Shapeshifters are a profound magical element in Celtic mythology, as well as in many folk and magical traditions around the world. Animals and humans change into different forms, perhaps as punishment or with their magical gifts of transformation and metamorphosis.
In Irish mythology, the Morrigan was a shapeshifting warrior goddess who appears as the Raven, and also as three women, maiden, mother and crone. In Scotland the Selkie changes from seal to human by removing their seal skin, and the kelpie is a water horse creature, who is also a seductive and dangerous handsome man.
Legendary figures, spirits or deities may take the form of deer, such as Oisín and Sadhb. The Children of Lir are transformed into swans.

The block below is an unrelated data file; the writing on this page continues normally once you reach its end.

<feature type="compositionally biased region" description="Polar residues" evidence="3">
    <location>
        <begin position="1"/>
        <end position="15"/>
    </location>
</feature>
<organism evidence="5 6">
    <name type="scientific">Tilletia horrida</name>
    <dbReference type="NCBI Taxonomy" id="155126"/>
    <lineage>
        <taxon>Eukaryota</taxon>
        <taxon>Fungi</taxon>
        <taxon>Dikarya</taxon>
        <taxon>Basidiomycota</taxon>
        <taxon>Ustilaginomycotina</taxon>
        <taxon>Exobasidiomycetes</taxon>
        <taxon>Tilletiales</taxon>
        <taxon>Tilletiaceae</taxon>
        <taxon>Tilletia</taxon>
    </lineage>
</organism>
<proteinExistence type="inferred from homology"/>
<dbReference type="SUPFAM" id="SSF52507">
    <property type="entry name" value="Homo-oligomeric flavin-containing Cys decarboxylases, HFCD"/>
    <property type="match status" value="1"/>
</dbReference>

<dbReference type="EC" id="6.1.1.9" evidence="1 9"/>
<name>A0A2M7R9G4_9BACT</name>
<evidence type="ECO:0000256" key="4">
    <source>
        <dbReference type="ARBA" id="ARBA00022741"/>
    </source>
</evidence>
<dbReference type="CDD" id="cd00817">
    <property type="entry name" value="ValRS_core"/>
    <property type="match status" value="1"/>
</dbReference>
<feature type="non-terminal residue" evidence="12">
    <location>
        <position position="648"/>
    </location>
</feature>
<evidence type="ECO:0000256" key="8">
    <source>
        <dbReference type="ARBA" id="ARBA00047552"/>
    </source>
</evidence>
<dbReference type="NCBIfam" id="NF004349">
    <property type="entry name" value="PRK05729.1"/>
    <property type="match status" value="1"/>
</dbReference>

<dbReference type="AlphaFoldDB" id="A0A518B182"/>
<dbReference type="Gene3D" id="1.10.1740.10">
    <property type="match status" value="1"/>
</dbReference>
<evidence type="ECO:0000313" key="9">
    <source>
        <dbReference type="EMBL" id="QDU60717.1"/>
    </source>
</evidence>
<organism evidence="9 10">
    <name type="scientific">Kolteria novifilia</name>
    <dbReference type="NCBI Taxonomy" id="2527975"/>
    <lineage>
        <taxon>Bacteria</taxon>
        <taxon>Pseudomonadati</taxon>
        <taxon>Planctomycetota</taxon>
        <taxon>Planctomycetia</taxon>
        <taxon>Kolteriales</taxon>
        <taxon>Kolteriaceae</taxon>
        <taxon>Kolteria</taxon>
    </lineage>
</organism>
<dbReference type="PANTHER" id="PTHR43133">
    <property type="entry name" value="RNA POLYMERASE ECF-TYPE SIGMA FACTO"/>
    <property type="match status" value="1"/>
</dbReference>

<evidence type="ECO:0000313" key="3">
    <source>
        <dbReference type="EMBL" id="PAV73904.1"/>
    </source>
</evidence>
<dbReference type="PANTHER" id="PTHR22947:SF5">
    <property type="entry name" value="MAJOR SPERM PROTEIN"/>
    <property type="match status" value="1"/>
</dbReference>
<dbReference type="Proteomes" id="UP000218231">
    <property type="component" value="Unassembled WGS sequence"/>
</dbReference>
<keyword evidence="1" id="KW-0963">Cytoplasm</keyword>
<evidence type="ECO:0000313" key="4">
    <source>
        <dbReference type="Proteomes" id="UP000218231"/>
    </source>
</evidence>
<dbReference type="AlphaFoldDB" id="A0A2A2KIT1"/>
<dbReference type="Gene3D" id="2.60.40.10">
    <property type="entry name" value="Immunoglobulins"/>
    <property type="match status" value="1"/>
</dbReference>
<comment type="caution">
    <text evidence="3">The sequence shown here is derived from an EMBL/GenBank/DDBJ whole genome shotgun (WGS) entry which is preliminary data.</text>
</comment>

In the Welsh myth of Taliesin - Gwion Bach must stir a brew of wisdom and knowledge for the sorceress Ceridwen. When Gwion accidentally receives three drops onto his thumb, he receives the magical potion meant for her son. To escape the wrath of Ceridwen, Gwion changes into a hare, but Ceridwen changes into a greyhound and chases him. So Taliesin shapeshifts into a fish in a river, so Ceridwen becomes an otter and closes in on him. Talliesin transforms into a bird, Ceridwen into a hawk, and then Taliesin hides in a pile of wheat as a single grain. Ceridwen becomes a black hen, and eats it all, and so Gwion grows for ninth months inside her. When the baby is born, he so beautiful that Ceridwen cannot kill him, and so she casts him out in a leather bag upon the water. After a magical journey, where Gwion is nurtured by the birds and creatures of the sea, he comes to land in the salmon wier, and becomes the shaman bard Taliesin - which means "Radiant Brow" for his magical gifts of poetry and inspiration.
Art and Text by Jen Delyth ©2021